Here is my table full of lots of lovely chain piecing. Clearly I need a bigger table! I keep telling my husband this but he doesn’t believe me. Also, I would need a bigger room for a bigger table, which means buying a new house. Seems reasonable to me! Somehow, he is not convinced…

Once I’ve finished off my flying geese and HSTs, I get ready for some quality trimming time. I always trim and true up my pieces with each step. So once my pinwheel centers are made, I will check them again just to make sure they are all the correct size.

When I made last month’s blocks I was in a hurry and didn’t pay attention to my own directions. So I ended up sewing ALL of my pinwheels incorrectly and they didn’t match up as they were supposed to. Ugh! I had to rip everything out and re-do them. So this time I was determined to do it right the first time, which meant laying out all my pinwheel blocks and checking them with the flying geese units before I began pinning and sewing them all together.

While I was sewing my pinwheels, I was also sewing the “B” squares to the ends of half of my flying geese so that the top and bottom units of the star blocks would be ready to go.

I always press open the centers of my pinwheel units so that they will lay flat. There are some great tutorials on YouTube that show how to do this much better than I can show you here with still shots, but in a nutshell, you want to open your seams so that you will get a pinwheel design on the back side too.

Once I’d finished up with the pinwheels and the top and bottom flying geese units, all I had left to do at this point was sew the remaining flying geese to the sides of the pinwheel units and then I could finish the blocks.

Here they are hanging on my fence, all finished and ready to go.

I can’t wait to get these sewn together and add the checkered border next month. I’m sure you all feel the same! It’s hard to sew these blocks and then wait to add them in the quilt. But don’t worry! We will be finished with this beauty before you know it. We are now almost halfway done. Hooray!

Until next month, Happy Quilting! – Kristin

Annabelle BOM Month 3

Hi there everyone!

As I’ve probably mentioned before, I LOVE LOVE LOVE  Star blocks! Which I guess is why this quilt has a lot of them in it. They are my design weakness!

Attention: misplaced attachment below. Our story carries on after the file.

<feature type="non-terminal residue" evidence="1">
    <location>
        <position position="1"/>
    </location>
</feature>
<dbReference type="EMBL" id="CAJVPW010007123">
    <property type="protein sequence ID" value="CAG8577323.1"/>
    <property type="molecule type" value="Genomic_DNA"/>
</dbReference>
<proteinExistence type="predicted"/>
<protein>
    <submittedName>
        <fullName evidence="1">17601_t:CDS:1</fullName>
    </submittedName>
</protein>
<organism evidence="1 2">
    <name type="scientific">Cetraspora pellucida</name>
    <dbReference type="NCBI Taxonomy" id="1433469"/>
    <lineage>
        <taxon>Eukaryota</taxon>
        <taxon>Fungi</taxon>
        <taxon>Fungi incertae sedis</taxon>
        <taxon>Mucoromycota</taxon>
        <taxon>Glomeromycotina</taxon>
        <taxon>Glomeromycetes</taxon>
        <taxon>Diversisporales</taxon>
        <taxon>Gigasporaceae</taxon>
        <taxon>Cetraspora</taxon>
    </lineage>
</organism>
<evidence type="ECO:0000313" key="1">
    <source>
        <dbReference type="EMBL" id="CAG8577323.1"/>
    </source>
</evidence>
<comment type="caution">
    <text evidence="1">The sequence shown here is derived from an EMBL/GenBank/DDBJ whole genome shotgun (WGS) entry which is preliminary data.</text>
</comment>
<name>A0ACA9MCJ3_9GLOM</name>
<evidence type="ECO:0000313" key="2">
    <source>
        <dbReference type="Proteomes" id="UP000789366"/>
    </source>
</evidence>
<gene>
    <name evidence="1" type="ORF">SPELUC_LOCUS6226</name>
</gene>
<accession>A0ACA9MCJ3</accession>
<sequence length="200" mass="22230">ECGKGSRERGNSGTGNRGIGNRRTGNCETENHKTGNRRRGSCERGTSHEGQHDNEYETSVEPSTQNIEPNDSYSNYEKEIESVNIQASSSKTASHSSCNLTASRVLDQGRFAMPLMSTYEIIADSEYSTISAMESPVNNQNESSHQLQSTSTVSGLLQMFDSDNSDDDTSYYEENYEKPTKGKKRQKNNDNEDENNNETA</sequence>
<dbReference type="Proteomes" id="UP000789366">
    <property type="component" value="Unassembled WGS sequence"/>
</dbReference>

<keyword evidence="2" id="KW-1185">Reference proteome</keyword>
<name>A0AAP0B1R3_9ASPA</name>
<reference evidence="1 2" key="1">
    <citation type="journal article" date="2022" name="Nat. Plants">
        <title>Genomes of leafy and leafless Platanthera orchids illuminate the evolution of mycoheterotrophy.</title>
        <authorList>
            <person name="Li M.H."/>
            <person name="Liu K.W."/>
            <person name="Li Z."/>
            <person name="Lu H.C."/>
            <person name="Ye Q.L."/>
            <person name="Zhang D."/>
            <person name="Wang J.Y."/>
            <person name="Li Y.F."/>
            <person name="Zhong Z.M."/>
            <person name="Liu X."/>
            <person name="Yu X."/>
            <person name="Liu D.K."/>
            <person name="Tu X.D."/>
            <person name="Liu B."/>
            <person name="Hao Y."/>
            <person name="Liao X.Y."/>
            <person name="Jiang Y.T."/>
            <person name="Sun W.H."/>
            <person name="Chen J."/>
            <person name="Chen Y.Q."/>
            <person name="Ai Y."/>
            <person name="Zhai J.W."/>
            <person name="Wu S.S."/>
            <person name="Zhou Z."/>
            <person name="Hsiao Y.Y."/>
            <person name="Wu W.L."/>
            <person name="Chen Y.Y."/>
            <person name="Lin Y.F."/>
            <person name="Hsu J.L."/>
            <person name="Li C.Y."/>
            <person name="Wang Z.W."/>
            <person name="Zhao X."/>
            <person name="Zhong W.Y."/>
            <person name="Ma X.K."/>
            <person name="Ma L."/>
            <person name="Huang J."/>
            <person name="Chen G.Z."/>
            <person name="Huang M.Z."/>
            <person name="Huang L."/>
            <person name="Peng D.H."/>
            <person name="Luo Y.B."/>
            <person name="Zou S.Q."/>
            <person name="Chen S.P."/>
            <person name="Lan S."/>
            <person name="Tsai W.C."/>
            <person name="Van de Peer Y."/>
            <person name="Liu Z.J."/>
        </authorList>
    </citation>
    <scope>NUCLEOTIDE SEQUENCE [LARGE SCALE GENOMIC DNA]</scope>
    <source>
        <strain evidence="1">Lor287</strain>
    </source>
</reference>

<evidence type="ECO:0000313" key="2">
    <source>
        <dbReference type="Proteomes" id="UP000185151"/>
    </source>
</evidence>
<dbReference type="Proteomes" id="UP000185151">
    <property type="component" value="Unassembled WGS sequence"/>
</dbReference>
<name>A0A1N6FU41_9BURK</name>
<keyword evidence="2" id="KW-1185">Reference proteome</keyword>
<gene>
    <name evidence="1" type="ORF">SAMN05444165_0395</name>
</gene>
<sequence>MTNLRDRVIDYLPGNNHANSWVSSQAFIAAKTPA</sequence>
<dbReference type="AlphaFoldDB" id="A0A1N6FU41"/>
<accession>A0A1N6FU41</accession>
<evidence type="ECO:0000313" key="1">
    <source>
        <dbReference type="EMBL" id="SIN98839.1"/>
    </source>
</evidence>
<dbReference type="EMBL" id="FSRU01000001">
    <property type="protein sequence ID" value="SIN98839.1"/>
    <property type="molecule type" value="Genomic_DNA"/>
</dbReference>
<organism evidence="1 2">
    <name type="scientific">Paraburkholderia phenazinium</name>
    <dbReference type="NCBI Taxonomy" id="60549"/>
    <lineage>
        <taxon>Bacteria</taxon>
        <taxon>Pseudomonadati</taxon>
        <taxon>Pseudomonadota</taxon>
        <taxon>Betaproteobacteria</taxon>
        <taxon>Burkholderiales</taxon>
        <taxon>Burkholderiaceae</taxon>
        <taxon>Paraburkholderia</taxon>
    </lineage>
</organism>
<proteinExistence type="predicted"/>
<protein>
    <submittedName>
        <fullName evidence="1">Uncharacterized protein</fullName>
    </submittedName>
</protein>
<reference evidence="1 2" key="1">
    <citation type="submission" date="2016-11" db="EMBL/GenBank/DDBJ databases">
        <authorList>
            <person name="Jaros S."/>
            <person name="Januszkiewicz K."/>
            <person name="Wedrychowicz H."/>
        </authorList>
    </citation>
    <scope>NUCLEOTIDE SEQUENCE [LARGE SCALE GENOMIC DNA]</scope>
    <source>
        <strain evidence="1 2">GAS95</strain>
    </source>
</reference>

For this month we will be making eight of these little cuties. They are each 10-1/2” square, and will give you lots of practice with flying geese.  (I know, it’s just what you all wanted!)

For these flying geese I use the traditional stitch and flip method. This is the method I used to use all the time when I first started quilting and writing patterns. Then I learned the no-waste method and I have been hooked on that ever since. However, because of the way this block is constructed, we will be using the old-fashioned way. It’s tried and true and does the job.

But I’m getting ahead of myself. Before we get to those flying geese, we will need to make some pinwheel centers for our blocks, starting with some half-square triangles.

I have moved the top fabric down simply so you can see the red print fabric underneath. You want your squares matched up on all the corners before you begin sewing.

Make sure as you press your F/D squares that all the seams are pressed toward the red print fabric and then all your seams will nest together nicely.

Here are my half-square triangles ready to be trimmed. Not my favorite job but it has to be done!

Make sure all your pinwheel are sewn just like the diagram in the pattern. You want the red and blue prints to be placed in the same orientation so that things will all match up later.

The half-square triangles are ready to sew together to make the pinwheel centers.

After your pinwheel blocks are finished, it’s time to make those flying geese.